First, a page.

In a significant decision in Tamil Nadu And Puducherry Paper Cup Manufactures Association , the Supreme Court of India refused to interfere with the order of the Madras High Court that upheld the ban on reinforced paper cups introduced in the state of Tamil Nadu in 2019. However, the Apex Court directed the Tamil Nadu Pollution Control Board (TNPCB) to re-consider the ban on non-woven bags afresh, taking into account the amended Plastic Waste Management Rules, 2016, where the Centre regulated its use instead of imposing a complete ban.

The Plastic Waste Management Rules of 2016 were amended in 2021 by the Centre, allowing the manufacturing of non-woven bags weighing above 60 Grams Per Square Meter. The bench, consisting of Justice Ravindra Bhat and Justice PS Narasimha, passed this order in response to an appeal by an association of manufacturing units involved in the production of ‘reinforced’ paper cups and a manufacturer of non-woven plastic bags. They contested the State Government’s decision to ban their respective products.

The ma’n argument presented by the paper cup association was that the use of plastic in their products was minimal, constituting only 6% of the cup, with the remaining 94% being paper. They contended that the blanket ban on their products was unreasonable, arbitrary, and disproportionate.

However, the Court observed that these paper cups were indiscriminately used and discarded after a single use. Furthermore, they were non-biodegradable and posed challenges for recycling.

Given the scientific basis for the ban and the state government’s policy decision to ban various categories of single-use plastic products in the public interest, the Supreme Court concluded that there was no valid reason to interfere with the merits of the ban. It was noted that although the ban restricted the appellants’ Fundamental Right under Article 19(1)(g) (right to practice any profession or to carry on any occupation, trade, or business), this restriction was deemed reasonable and in the larger interest of a pollution-free environment. Therefore, it was upheld.

The paper cup association also argued that the mandatory consultative mechanism provided in Rule 4 of the Environment (Protection) Rules, 1986, which involves publishing a draft notification, inviting objections, and passing a final notification after considering objections from stakeholders, was not followed in this case.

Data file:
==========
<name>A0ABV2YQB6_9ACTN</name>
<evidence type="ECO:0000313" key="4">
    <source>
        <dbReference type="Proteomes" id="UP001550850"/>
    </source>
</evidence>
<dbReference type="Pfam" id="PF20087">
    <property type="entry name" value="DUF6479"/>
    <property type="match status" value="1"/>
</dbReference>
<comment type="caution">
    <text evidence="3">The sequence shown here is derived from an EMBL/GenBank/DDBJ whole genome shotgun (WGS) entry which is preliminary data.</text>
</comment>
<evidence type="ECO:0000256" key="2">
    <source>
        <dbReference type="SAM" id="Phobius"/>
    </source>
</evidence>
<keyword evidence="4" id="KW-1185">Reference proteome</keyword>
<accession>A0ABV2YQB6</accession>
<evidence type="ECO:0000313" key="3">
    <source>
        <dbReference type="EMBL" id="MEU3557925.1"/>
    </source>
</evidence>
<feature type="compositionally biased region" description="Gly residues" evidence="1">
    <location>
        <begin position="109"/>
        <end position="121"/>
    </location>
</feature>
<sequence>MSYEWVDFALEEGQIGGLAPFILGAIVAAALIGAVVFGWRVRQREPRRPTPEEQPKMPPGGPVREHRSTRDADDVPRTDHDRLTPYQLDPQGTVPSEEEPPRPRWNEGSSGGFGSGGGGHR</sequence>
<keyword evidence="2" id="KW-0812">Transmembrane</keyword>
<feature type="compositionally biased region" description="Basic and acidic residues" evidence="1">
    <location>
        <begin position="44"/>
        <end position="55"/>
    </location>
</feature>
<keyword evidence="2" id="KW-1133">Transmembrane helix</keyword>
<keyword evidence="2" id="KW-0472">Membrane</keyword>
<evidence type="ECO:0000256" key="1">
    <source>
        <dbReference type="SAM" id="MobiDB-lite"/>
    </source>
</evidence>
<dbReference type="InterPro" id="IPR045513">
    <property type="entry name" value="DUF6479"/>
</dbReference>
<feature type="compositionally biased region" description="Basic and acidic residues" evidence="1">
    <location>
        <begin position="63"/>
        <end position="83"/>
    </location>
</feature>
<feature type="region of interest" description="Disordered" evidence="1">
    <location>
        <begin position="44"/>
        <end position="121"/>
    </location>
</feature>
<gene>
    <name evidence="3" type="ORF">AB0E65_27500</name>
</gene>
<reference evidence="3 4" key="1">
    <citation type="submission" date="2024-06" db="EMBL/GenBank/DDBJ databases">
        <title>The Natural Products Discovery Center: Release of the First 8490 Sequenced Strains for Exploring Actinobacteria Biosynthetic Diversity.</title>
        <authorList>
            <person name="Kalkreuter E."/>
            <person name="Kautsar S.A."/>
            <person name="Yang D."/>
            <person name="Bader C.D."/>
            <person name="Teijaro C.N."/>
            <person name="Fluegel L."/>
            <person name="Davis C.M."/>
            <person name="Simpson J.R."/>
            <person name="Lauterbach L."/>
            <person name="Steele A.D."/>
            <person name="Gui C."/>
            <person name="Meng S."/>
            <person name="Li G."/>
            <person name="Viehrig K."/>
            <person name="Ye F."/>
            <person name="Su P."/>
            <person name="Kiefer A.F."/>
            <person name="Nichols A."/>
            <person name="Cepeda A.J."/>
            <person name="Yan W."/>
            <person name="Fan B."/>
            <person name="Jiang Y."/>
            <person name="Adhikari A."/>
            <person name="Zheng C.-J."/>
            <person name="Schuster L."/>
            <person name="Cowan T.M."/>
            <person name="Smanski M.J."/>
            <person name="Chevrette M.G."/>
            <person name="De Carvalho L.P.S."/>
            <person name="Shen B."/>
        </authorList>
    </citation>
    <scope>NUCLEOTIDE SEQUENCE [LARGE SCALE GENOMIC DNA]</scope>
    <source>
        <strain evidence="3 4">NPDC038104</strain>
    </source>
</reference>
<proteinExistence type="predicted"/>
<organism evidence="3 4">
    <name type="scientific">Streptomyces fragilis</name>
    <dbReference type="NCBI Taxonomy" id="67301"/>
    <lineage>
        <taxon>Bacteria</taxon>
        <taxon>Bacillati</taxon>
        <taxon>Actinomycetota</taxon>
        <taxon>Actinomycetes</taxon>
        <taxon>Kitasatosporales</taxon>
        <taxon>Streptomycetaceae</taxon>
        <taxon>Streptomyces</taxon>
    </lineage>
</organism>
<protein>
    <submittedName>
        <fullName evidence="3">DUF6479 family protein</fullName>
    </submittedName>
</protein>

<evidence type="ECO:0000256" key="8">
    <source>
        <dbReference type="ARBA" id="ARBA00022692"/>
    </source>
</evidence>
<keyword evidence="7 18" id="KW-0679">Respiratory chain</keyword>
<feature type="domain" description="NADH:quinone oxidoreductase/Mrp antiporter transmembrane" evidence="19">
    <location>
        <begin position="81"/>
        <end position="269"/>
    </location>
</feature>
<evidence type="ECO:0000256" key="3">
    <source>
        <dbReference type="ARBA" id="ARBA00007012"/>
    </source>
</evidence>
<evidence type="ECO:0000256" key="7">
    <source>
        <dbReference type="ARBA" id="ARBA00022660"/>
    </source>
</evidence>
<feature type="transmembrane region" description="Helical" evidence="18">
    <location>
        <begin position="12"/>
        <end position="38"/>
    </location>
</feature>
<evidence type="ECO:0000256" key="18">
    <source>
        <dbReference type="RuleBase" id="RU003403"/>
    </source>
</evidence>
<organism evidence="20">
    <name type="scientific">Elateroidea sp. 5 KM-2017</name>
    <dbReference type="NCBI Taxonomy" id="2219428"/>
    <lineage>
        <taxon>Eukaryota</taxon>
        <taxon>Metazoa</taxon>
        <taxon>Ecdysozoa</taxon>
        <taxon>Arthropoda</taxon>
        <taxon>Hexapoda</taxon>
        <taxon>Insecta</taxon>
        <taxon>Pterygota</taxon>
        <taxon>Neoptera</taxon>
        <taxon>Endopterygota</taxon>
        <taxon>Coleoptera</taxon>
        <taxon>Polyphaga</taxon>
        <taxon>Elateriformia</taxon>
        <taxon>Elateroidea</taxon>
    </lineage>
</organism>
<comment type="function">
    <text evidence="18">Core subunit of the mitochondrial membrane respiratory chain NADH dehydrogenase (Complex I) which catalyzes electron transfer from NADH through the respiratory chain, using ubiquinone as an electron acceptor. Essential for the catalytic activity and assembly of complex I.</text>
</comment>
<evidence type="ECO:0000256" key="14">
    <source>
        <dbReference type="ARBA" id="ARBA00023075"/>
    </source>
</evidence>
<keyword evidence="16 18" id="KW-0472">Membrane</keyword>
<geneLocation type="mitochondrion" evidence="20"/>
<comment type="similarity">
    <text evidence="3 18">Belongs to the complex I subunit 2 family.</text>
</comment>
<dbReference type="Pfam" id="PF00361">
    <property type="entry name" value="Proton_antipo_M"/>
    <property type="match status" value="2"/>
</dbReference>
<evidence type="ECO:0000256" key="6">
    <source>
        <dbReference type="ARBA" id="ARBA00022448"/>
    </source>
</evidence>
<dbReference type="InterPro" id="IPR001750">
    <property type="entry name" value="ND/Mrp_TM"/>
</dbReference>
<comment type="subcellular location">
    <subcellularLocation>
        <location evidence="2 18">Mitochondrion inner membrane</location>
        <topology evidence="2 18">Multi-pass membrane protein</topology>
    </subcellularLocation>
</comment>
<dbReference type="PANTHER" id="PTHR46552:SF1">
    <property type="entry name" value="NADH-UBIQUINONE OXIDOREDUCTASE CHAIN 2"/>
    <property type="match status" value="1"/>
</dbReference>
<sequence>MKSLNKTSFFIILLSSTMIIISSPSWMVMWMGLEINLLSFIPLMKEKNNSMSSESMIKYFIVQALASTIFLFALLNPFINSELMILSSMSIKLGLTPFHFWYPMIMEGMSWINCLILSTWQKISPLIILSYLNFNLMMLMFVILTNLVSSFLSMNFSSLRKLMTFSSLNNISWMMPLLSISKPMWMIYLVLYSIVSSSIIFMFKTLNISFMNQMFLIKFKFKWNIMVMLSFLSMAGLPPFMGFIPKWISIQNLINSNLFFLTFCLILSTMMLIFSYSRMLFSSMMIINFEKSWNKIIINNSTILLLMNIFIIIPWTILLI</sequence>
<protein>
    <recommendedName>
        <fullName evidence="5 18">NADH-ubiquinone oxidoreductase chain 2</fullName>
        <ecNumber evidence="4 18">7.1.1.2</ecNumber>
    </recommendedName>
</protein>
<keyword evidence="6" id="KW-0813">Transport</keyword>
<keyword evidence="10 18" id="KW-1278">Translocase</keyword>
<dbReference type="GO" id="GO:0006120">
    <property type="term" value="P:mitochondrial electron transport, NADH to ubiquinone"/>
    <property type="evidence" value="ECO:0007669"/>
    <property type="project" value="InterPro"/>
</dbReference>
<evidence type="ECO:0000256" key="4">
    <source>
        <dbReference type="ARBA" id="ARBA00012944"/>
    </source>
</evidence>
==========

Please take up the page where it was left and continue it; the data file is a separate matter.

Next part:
The Court acknowledged that a pre-decisional hearing was not granted to the appellants, as mandated, before the ban was notified in 2018. However, it concluded that the ban needed to be upheld in light of the larger public interest involved. The Court also observed that the appellants were given an opportunity for a hearing before the ban came into effect in 2019, and their representation was considered on its merits.

In the present case, although the rule mandates a pre-decisional hearing, given the passage of time and the potential harm to the public if the notification were to be interfered with, the Court held that such an infraction should not invalidate the notification.

In the case of non-woven bags, the Court noted that they had some level of reusability, recyclability, and biodegradability depending on their composition. The appellants argued that a complete ban on them was disproportionate, while the state government defended the ban by pointing out issues such as improper biodegradation and littering that damages the environment.

The Court found that the ban on non-woven bags may require closer scrutiny, as they are reusable and recyclable to some extent and can biodegrade based on their composition. The Court also noted that no committee had been formed to examine the environmental impact of these products more closely.

In light of the amendments to the 2016 Rules, which now permit the manufacturing and use of non-woven bags weighing over 60 GSM, the Court felt that the appellants’ claim of disproportionality had some merit. The Court directed that the question of including non-woven bags within the ban on single-use plastic products be remanded back to the TNPCB for reconsideration.

This decision by the Supreme Court provides valuable guidance on the regulation of plastic products, balancing environmental concerns with the interests of manufacturers and the public. It underscores the need for comprehensive policies to address environmental challenges and highlights the importance of examining such bans in the context of larger public interests. The Court’s approach to these cases signifies its commitment to upholding public welfare while ensuring fairness and justice for all stakeholders involved.

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